I’m willing to bet that if intrepid researchers try to replicate Kahneman’s work 10 or 15 years down the line, they will come up with surprising results. The Facebook generation is likely to have a very different sense of memory and experience, and will probably not distinguish between the two in the manner of previous generations. But we are talking about evolutionary processes here, and hard-wiring may not have changed to keep pace with our social media habits. Biology may not have got the memo.

Even so, it’s a fascinating question. What selves are we, the foot-soldiers of web 2.0, fashioning? 

*Thanks for the link, KS. You are, as always, too kind.  

Thursday, July 19, 2012

Appraisal Apprisings

Where I work, it’s appraisal season. It’s that time of the year when apprehensions become almost tangible, rumors about poor profits begin to circulate, when the doomsday prophets ask everyone to scale down expectations, and the more combative types insist that if their expectations aren’t met, then they will be left with no option but to…

The appraisal is corporate drama, almost as compelling as a new business pitch, although it suffers from a smaller scale and fewer actors. It is that moment when organizations are forced to do what they dread doing when it comes to ‘talent’ and ‘human resources’ – they have to show the money. But it’s not the money that’s the source of the dramatic tension. Paycheques themselves get second billing. The lead role is played by the organization’s assessment of an employee’s value. What is this person actually worth? What tangible or intangible value is he perceived to add? Can he take on more responsibilities and stress? Does the company want him to stick around? How badly? How much do people like him, and more importantly, how much do people - his bosses or team members - like working with him?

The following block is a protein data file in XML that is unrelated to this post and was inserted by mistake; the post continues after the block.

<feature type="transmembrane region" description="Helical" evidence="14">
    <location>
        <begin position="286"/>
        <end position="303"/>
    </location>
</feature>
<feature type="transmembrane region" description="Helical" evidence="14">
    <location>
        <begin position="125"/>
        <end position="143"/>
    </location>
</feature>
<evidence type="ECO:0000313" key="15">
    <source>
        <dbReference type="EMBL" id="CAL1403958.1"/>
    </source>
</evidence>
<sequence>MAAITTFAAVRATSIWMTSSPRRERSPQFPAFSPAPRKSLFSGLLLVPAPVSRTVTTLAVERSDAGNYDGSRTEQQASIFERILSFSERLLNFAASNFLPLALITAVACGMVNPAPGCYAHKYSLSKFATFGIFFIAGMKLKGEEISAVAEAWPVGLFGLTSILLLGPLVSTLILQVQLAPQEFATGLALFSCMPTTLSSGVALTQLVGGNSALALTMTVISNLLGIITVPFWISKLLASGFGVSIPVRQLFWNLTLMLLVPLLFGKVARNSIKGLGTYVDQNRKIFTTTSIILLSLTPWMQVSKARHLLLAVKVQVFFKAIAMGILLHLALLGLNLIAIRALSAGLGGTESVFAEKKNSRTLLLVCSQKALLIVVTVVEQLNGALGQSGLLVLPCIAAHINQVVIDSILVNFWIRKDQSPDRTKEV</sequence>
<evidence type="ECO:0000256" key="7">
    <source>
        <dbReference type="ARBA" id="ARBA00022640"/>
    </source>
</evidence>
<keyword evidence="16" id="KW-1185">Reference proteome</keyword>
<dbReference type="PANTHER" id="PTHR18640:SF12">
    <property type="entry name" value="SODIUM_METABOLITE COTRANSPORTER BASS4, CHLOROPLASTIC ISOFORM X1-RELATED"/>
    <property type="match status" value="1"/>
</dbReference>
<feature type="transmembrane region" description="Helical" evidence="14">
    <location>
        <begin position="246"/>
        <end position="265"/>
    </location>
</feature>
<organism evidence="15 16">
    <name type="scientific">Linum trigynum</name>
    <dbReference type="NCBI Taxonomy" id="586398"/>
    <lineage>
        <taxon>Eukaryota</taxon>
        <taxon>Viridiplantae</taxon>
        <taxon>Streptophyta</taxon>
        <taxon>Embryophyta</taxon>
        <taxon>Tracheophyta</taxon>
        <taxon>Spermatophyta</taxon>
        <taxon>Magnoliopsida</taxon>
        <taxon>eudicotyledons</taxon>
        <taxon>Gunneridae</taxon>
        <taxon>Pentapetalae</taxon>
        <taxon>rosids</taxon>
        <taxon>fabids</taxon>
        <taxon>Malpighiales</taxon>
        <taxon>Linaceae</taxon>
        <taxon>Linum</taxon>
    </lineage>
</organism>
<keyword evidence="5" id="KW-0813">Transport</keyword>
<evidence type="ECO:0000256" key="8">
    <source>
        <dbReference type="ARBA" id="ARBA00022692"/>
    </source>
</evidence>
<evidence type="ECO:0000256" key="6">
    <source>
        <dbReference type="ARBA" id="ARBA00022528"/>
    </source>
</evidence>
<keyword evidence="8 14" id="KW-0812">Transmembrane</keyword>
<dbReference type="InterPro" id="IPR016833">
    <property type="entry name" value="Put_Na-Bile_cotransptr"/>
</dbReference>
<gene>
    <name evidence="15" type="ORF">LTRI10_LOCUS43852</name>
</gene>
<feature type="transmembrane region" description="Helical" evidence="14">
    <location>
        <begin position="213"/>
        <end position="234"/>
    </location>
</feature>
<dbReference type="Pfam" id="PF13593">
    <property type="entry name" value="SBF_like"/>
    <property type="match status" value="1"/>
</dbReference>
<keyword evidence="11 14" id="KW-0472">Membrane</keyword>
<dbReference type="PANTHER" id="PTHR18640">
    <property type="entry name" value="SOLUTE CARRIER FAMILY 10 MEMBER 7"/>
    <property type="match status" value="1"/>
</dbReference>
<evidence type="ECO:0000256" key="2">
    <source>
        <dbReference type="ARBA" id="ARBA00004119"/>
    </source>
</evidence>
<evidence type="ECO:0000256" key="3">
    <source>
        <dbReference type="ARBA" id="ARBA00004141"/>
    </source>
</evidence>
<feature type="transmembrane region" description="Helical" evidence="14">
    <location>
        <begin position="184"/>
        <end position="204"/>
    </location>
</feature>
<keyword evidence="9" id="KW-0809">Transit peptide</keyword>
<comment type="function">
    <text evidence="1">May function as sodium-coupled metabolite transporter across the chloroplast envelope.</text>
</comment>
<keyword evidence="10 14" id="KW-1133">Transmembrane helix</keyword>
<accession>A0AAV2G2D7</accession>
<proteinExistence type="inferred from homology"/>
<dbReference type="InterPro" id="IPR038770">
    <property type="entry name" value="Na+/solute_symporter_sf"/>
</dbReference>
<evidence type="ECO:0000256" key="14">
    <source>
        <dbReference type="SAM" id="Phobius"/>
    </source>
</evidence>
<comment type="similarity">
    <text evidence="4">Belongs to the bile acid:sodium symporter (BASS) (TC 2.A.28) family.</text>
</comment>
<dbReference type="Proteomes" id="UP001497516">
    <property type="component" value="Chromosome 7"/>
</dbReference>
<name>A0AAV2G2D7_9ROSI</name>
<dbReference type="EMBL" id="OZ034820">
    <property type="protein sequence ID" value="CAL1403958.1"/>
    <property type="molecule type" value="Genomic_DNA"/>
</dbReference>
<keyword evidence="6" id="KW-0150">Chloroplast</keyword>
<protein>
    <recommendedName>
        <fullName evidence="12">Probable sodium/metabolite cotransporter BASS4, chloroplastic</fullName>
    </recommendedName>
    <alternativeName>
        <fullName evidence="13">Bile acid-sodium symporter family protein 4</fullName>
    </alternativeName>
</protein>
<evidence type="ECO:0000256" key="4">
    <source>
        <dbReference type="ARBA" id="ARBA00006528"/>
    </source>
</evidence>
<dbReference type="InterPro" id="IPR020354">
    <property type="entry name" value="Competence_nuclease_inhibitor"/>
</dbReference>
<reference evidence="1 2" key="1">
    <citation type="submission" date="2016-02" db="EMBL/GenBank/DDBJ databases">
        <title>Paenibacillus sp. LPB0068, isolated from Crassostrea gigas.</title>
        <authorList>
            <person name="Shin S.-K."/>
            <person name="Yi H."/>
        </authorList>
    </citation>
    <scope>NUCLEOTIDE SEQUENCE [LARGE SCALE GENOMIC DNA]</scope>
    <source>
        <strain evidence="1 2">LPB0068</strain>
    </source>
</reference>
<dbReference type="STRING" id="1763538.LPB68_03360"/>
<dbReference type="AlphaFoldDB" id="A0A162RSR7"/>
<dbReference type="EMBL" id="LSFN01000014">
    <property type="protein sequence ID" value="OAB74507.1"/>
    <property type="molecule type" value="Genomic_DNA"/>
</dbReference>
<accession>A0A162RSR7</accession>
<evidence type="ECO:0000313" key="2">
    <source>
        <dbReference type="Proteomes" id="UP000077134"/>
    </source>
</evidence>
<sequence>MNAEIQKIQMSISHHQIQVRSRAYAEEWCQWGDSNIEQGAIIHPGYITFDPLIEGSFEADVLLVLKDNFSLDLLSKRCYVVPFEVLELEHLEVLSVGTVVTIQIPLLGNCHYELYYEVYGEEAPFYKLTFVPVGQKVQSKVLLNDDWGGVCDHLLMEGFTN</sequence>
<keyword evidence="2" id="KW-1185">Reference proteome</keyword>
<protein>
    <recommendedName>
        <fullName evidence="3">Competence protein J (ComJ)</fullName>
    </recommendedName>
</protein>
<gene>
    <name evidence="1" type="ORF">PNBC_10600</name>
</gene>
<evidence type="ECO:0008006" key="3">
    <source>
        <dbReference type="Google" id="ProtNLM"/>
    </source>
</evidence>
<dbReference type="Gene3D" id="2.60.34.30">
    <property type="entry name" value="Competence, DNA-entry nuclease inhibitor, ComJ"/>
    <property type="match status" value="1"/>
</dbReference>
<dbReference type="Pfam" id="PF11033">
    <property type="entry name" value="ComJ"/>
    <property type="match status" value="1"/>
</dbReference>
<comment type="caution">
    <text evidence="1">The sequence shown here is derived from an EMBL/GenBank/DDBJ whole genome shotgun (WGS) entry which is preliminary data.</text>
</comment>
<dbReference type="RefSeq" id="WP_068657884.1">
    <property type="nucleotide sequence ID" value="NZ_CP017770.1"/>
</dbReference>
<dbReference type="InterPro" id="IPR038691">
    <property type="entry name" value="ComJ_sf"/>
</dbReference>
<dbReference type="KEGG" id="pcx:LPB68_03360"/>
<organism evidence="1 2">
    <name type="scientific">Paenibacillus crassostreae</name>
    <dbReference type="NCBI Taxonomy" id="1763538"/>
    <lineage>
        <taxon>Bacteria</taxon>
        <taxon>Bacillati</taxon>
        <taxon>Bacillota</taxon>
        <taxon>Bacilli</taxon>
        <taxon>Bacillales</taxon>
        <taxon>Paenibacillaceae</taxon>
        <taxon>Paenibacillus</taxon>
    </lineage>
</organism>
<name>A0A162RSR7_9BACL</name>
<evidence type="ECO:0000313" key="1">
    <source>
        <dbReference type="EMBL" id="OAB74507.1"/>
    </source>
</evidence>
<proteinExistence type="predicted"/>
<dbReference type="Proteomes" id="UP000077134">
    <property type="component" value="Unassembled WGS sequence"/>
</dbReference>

Ultimately the answers to all these questions are compounded into a single number – the percentage gain in one’s salary. 

And this single number is the source of great tension. Because in the age of talent as capital, organizations aren’t equipped (or willing) to deal with the sometimes startling clarity that a single number provides to people. It’s easier to obfuscate, to dissemble, to serve up praise-criticism-praise sandwiches, to say that within the larger scheme of things, that single number can be seen very differently. Which is to say that 10% isn’t really just 10%, or 27% isn’t just 27%. Appraisal committees are formed to add a little context to the clarity. And employees leave the appraisal wondering what exactly they should be feeling. How should they react to the number? Is it an accurate reflection of their effort, their work and their worth? 

Some people are obstinate enough not to be swayed by context. Others believe that their contributions have been acknowledged – and they most certainly have. But many people teeter between feeling satisfied and vaguely underappreciated. And there’s an entire supporting cast of sympathetic or resentful colleagues, unusually cheerful bosses and suddenly approachable senior management to add texture to the goings-on. 

One number, and a whole lot of subtext. The truly outraged exit the stage, the murmurs eventually die down, and the drama is seemingly over. Until the next financial year.